ISOs vs. NSOs—What’s the Difference?

Incentive and non-qualified stock options (ISOs and NSOs) are two types of equity compensation that companies use to attract, incentivize, and retain top talent. Incentive stock options receive preferential tax treatment but come with limitations that don’t apply to non-qualified options. In this article, we’ll explore these two different types of stock options, who can receive them, and how they’re taxed.


Stock Option Basics

  • Stock options give their holders the right to purchase a certain amount of a company’s equity shares for a specified price.
  • Before shares can be purchased, the options must first vest, or become full property of the grantee. This typically happens according to a schedule that’s laid out in the company’s equity compensation plan.
  • Using options to purchase shares is referred to as exercising stock options.
  • The price options holders must pay for their shares is called the exercise price or strike price.
  • When exercising stock options, the bargain element is the difference between the strike price and the current fair market value (FMV) of the shares purchased.



Eligibility & Exercise

Companies can grant incentive stock options only to employees. When an employee exercises ISOs, there is no regular income tax consequence. However, the bargain element of the exercise is reportable for thealternative minimum tax (AMT) calculation. This won’t necessarily result in additional taxes due, but it’s important to consult with a tax planning professional who has experience working with pre-IPO employees to make income and tax projections so you understand any potential tax impact before exercising ISOs.


Holding Periods

To get the full tax benefit of ISOs, employees must hold the resulting shares for more than two years after the options are granted and more than one year after exercise. If these conditions are met, the net gain after sale is subject to long-term capital gains tax. Selling them earlier than this not only can result in more expensive short-term capital gains tax but also strips them of their tax benefit, making the bargain element subject to regular income tax.


Early Exercise & 83(b) Election

Many companies allow employees to exercise their stock options before vesting, a practice referred to as early exercise. One strategy some employees use to limit the bargain element of ISO exercise is to exercise their options early and file an 83(b) election. While employees don’t have full rights to their purchased shares until after vesting, a timely 83(b) election locks in the FMV of the stock for tax purposes at the time of exercise, when it may be significantly lower. Additionally, early exercise starts the clock on the holding periods described above, allowing employees to sell shares earlier without adverse tax consequences.



The main drawback of ISOs is that because they’re available only to employees, you can lose them if you separate from your employer. ISOs typically expire 90 days after an employee leaves the issuing company. Some employers, however, allow exiting employees to convert their ISOs to NSOs, which typically expire after ten years. This can be attractive if an employee is leaving and isn’t ready to exercise. However, it’s often worthwhile to explore alternative funding options like non-recourse loans or prepaid variable forward contractsto reap the tax advantages of exercising ISOs instead of converting them.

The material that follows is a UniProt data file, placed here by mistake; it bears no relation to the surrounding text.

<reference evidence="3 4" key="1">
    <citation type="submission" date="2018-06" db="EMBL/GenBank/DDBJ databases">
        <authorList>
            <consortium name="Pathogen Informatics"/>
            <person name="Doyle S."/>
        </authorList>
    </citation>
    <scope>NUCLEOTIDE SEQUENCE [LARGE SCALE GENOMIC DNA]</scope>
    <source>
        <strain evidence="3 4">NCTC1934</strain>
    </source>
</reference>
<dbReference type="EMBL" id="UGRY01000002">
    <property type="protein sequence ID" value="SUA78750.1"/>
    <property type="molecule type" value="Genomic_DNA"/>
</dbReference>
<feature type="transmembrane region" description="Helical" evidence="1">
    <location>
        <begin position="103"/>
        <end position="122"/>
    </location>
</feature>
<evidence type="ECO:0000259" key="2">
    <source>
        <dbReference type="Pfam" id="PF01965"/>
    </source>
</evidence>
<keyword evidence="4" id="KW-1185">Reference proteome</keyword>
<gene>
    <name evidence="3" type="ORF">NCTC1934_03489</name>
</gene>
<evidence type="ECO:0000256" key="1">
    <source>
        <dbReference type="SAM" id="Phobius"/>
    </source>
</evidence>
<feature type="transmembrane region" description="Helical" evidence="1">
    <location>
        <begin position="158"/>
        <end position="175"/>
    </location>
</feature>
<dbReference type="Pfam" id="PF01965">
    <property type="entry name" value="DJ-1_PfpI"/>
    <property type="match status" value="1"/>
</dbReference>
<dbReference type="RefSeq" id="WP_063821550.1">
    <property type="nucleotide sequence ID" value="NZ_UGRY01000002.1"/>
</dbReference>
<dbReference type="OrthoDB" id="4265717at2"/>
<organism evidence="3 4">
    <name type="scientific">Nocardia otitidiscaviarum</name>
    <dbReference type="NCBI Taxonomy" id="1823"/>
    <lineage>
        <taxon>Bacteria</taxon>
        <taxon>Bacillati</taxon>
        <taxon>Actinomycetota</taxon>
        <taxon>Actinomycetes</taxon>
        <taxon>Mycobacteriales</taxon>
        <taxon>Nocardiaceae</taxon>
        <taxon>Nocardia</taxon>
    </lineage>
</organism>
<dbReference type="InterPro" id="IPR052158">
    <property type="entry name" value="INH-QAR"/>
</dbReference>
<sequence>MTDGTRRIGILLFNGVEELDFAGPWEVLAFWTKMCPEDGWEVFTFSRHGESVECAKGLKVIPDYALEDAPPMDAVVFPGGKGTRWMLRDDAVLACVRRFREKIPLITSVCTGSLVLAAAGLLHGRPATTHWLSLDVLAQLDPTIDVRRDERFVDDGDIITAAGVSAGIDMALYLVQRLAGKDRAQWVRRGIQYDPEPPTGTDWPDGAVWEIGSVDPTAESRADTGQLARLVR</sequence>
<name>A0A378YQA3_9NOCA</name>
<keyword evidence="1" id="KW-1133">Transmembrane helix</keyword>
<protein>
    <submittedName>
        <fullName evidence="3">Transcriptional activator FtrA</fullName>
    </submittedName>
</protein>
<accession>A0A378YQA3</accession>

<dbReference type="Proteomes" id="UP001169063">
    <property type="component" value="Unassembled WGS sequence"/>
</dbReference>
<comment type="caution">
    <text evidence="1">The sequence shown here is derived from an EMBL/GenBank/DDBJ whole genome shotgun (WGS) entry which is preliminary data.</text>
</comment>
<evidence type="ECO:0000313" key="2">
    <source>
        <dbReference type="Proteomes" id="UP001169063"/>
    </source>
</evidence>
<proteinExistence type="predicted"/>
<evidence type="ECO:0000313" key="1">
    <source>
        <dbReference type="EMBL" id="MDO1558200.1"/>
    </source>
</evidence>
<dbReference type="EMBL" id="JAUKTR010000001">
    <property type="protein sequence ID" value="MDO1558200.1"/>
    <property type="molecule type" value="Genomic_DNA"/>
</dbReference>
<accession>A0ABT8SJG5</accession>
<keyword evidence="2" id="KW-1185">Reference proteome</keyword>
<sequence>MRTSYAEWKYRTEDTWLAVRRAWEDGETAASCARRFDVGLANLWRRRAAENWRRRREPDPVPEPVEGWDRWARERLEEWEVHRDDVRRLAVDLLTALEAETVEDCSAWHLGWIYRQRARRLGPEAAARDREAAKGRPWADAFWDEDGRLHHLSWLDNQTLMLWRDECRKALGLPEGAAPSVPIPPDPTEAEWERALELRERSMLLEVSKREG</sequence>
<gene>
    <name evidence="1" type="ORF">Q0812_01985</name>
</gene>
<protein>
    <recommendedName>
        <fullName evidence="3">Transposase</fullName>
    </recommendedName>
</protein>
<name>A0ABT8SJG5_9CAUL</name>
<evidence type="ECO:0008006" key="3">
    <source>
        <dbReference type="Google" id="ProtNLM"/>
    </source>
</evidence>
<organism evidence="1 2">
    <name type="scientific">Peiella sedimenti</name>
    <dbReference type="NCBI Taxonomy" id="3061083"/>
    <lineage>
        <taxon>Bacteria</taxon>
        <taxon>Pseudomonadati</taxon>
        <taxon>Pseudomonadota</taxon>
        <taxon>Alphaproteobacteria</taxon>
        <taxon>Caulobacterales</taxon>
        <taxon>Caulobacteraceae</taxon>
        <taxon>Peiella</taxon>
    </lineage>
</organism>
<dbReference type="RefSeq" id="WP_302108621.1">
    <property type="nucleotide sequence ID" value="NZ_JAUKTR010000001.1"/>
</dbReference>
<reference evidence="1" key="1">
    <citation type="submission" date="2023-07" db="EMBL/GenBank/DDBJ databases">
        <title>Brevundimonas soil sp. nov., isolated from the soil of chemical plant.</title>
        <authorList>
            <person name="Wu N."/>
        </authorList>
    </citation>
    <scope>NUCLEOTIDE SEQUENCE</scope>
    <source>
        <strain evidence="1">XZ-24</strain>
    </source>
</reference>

Eligibility & Exercise

Companies can grant NSOs to employees, contractors, vendors, consultants, and others. However, they don’t offer the same tax benefits as ISOs. For employees, the bargain element of NSO exercise is included with employment compensation and subject to regular income tax. This can make NSO exercise more financially challenging for employees, since they must pay not only the strike price but also taxes on gains that exist only on paper.


Holding Periods

Holding NSO shares for more than one year after exercise makes the resulting net gain subject to long-term capital gains tax. As with other types of investments, profits from the sale of NSOs held for a year or less get short-term capital gains treatment.



Depending on the issuing company, both ISOs and NSOs can also be considered qualified small business stock (QSBS). Since 1993, shares of qualifying small businesses have received special tax treatment to incentivize small business investment. For shares to receive QSBS treatment, the issuing company must

  • Be a domestic C corporation
  • Have less than $50 million in assets at the time shares are issued
  • Use at least 80% of assets for business operations
  • Belong to a qualified industry, such as tech, wholesale, retail, or manufacturing (service industries are generally excluded)

Gains from the sale of QSBS can be fully excluded from federal taxes in some circumstances. To take advantage of this tax benefit, employees must hold their QSBS shares for more than five years. If you think your shares may be QSBS, it’s important to work with a qualified financial professional to ensure you preserve your tax benefits.


Work With a Trusted Expert

When you have stock options, you have a lot of consequential decisions to make. This can be overwhelming for startup employees, who are often working long hours to help make their business as successful as possible. The experienced team at WRP Wealth Management specializes in helping employees like you navigate the complex IPO process and implement strategies to make the most of the opportunity your equity compensation provides. Find more insights on our blog, or browse our library of free resources.